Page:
In the police report, one officer wrote "It was evident that he was unaware that he had a collision and that his vehicle suffered major damages."
Leach crashed his city-owned Chrysler 300 into a fire hydrant and light pole, destroying both tires on the vehicle's left side, which sustained major front-end and side damage.
The accident happened at Central and Hillside avenues, early Monday morning. He was finally stopped by his own officers three miles away at the intersection of Arlington and Rutland avenues.
"It appears like he did not focus well on what was happening," said Riverside City Council member Mike Gardner.
Like many, Gardner is questioning the former chief's state-of-mind early that morning. Even the police report says Leach "was unable to provide a statement regarding his traffic collision."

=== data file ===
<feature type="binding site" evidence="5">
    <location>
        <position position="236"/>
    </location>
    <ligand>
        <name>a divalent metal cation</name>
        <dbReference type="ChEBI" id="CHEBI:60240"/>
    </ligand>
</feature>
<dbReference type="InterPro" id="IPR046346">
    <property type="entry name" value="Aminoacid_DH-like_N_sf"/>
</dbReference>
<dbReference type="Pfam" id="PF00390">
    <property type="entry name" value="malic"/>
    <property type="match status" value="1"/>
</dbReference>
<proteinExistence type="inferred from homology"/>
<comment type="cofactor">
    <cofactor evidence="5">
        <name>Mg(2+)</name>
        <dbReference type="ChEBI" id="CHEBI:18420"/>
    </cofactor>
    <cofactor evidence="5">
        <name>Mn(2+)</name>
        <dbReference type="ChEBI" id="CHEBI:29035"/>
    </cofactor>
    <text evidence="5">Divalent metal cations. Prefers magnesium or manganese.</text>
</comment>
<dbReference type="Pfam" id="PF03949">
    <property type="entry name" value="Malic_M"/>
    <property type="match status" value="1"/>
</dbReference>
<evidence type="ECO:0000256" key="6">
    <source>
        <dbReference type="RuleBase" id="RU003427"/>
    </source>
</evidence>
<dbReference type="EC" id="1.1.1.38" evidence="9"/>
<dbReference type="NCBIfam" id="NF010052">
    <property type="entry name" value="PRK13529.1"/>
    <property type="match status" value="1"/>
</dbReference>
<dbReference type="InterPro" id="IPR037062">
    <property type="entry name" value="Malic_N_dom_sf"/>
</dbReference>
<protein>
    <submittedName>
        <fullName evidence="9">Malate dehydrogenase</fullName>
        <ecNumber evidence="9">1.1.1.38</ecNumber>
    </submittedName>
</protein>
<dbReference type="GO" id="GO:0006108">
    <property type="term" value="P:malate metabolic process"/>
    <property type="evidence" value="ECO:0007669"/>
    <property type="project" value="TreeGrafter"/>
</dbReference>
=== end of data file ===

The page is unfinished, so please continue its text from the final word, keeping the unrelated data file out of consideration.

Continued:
Investigators even called it a "possible hit-and-run traffic collision," but Leach was not cited.
"I've heard from some people that their concern is that the officers in the field were told what to write and how to write it," said Gardner. "That they were told what to do, in terms of whether to do a field sobriety test, which was not done."
That's another question. The report notes HBD, or had-been drinking, but still no sobriety test.
"We don't know why the officers did what they did," said Gardner. "That's what the investigation is for."
It's amidst these circumstances that the chief ends his 10 year career with the City of Riverside.
"He's brought leadership and professionalism," said Mayor Ron Loveridge. "If you examine and review his record it's been a good record, but given the circumstances of last Monday, it was the right decision to retire."
Leach attributed the crash to disorientation from prescription drugs, but would not disclose what medication he was taking.
A final report is expected to be issued next week, according to CHP Lt. David Lane of the agency's Inland Division.